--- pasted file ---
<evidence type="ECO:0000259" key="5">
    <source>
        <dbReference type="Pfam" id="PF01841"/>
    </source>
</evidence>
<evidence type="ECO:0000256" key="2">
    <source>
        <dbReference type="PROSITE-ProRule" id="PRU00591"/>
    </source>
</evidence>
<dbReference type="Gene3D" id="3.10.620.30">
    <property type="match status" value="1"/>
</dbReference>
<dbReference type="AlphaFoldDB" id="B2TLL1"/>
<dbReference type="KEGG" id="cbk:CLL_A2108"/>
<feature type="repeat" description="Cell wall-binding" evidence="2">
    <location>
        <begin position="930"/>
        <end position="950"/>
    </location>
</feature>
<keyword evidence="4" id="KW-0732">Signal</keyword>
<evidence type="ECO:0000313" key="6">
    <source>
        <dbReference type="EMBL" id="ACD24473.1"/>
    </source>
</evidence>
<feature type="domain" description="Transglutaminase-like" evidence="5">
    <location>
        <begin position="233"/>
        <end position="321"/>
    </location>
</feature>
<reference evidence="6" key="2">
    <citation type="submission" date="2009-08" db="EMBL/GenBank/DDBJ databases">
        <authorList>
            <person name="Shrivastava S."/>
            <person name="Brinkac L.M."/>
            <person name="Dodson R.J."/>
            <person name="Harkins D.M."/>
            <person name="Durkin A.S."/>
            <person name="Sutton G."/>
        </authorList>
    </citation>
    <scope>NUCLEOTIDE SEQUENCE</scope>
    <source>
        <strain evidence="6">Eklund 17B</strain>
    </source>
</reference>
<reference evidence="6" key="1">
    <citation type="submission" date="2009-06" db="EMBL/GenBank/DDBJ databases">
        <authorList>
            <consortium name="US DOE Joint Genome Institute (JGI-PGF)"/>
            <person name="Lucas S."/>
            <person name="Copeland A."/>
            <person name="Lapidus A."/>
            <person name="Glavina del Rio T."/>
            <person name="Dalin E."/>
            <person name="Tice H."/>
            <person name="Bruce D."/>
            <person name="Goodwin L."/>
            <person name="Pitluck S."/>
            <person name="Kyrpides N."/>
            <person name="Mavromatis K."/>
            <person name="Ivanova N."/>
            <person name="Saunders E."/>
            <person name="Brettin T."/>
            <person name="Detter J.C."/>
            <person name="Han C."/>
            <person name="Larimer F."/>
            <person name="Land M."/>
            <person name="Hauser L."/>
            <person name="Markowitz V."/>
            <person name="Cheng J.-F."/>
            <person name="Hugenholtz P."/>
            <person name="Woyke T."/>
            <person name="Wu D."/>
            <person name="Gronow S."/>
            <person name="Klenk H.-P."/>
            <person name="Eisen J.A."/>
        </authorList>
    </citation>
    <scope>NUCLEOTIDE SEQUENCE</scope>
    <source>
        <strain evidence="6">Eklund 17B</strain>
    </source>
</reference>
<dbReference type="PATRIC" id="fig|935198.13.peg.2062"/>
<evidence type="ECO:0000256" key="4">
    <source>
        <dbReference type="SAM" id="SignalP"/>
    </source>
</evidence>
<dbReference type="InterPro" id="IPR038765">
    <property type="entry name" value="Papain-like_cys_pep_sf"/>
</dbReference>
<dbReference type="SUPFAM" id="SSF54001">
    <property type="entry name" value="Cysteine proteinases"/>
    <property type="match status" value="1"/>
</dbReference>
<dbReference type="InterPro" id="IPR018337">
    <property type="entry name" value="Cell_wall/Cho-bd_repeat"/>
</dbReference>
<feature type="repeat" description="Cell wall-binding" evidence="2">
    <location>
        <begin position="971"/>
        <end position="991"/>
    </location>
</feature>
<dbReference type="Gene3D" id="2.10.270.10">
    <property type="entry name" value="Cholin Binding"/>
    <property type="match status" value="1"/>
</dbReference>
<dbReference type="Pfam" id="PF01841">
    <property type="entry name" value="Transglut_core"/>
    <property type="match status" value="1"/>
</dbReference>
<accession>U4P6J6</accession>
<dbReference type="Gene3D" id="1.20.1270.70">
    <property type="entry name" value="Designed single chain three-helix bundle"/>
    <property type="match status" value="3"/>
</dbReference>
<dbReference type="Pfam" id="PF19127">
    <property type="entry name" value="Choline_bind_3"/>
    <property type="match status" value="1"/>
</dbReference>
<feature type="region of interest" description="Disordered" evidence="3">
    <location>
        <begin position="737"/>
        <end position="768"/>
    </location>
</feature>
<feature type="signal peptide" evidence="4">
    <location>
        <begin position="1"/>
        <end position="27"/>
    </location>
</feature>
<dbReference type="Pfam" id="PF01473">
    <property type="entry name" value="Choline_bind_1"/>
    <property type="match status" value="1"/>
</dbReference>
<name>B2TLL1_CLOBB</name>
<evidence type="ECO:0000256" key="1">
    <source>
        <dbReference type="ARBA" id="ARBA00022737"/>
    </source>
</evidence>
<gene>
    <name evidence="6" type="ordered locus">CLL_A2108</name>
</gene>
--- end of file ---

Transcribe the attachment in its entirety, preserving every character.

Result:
<evidence type="ECO:0000259" key="5">
    <source>
        <dbReference type="Pfam" id="PF01841"/>
    </source>
</evidence>
<evidence type="ECO:0000256" key="2">
    <source>
        <dbReference type="PROSITE-ProRule" id="PRU00591"/>
    </source>
</evidence>
<dbReference type="Gene3D" id="3.10.620.30">
    <property type="match status" value="1"/>
</dbReference>
<dbReference type="AlphaFoldDB" id="B2TLL1"/>
<dbReference type="KEGG" id="cbk:CLL_A2108"/>
<feature type="repeat" description="Cell wall-binding" evidence="2">
    <location>
        <begin position="930"/>
        <end position="950"/>
    </location>
</feature>
<keyword evidence="4" id="KW-0732">Signal</keyword>
<evidence type="ECO:0000313" key="6">
    <source>
        <dbReference type="EMBL" id="ACD24473.1"/>
    </source>
</evidence>
<feature type="domain" description="Transglutaminase-like" evidence="5">
    <location>
        <begin position="233"/>
        <end position="321"/>
    </location>
</feature>
<reference evidence="6" key="2">
    <citation type="submission" date="2009-08" db="EMBL/GenBank/DDBJ databases">
        <authorList>
            <person name="Shrivastava S."/>
            <person name="Brinkac L.M."/>
            <person name="Dodson R.J."/>
            <person name="Harkins D.M."/>
            <person name="Durkin A.S."/>
            <person name="Sutton G."/>
        </authorList>
    </citation>
    <scope>NUCLEOTIDE SEQUENCE</scope>
    <source>
        <strain evidence="6">Eklund 17B</strain>
    </source>
</reference>
<reference evidence="6" key="1">
    <citation type="submission" date="2009-06" db="EMBL/GenBank/DDBJ databases">
        <authorList>
            <consortium name="US DOE Joint Genome Institute (JGI-PGF)"/>
            <person name="Lucas S."/>
            <person name="Copeland A."/>
            <person name="Lapidus A."/>
            <person name="Glavina del Rio T."/>
            <person name="Dalin E."/>
            <person name="Tice H."/>
            <person name="Bruce D."/>
            <person name="Goodwin L."/>
            <person name="Pitluck S."/>
            <person name="Kyrpides N."/>
            <person name="Mavromatis K."/>
            <person name="Ivanova N."/>
            <person name="Saunders E."/>
            <person name="Brettin T."/>
            <person name="Detter J.C."/>
            <person name="Han C."/>
            <person name="Larimer F."/>
            <person name="Land M."/>
            <person name="Hauser L."/>
            <person name="Markowitz V."/>
            <person name="Cheng J.-F."/>
            <person name="Hugenholtz P."/>
            <person name="Woyke T."/>
            <person name="Wu D."/>
            <person name="Gronow S."/>
            <person name="Klenk H.-P."/>
            <person name="Eisen J.A."/>
        </authorList>
    </citation>
    <scope>NUCLEOTIDE SEQUENCE</scope>
    <source>
        <strain evidence="6">Eklund 17B</strain>
    </source>
</reference>
<dbReference type="PATRIC" id="fig|935198.13.peg.2062"/>
<evidence type="ECO:0000256" key="4">
    <source>
        <dbReference type="SAM" id="SignalP"/>
    </source>
</evidence>
<dbReference type="InterPro" id="IPR038765">
    <property type="entry name" value="Papain-like_cys_pep_sf"/>
</dbReference>
<dbReference type="SUPFAM" id="SSF54001">
    <property type="entry name" value="Cysteine proteinases"/>
    <property type="match status" value="1"/>
</dbReference>
<dbReference type="InterPro" id="IPR018337">
    <property type="entry name" value="Cell_wall/Cho-bd_repeat"/>
</dbReference>
<feature type="repeat" description="Cell wall-binding" evidence="2">
    <location>
        <begin position="971"/>
        <end position="991"/>
    </location>
</feature>
<dbReference type="Gene3D" id="2.10.270.10">
    <property type="entry name" value="Cholin Binding"/>
    <property type="match status" value="1"/>
</dbReference>
<dbReference type="Pfam" id="PF01841">
    <property type="entry name" value="Transglut_core"/>
    <property type="match status" value="1"/>
</dbReference>
<accession>U4P6J6</accession>
<dbReference type="Gene3D" id="1.20.1270.70">
    <property type="entry name" value="Designed single chain three-helix bundle"/>
    <property type="match status" value="3"/>
</dbReference>
<dbReference type="Pfam" id="PF19127">
    <property type="entry name" value="Choline_bind_3"/>
    <property type="match status" value="1"/>
</dbReference>
<feature type="region of interest" description="Disordered" evidence="3">
    <location>
        <begin position="737"/>
        <end position="768"/>
    </location>
</feature>
<feature type="signal peptide" evidence="4">
    <location>
        <begin position="1"/>
        <end position="27"/>
    </location>
</feature>
<dbReference type="Pfam" id="PF01473">
    <property type="entry name" value="Choline_bind_1"/>
    <property type="match status" value="1"/>
</dbReference>
<name>B2TLL1_CLOBB</name>
<evidence type="ECO:0000256" key="1">
    <source>
        <dbReference type="ARBA" id="ARBA00022737"/>
    </source>
</evidence>
<gene>
    <name evidence="6" type="ordered locus">CLL_A2108</name>
</gene>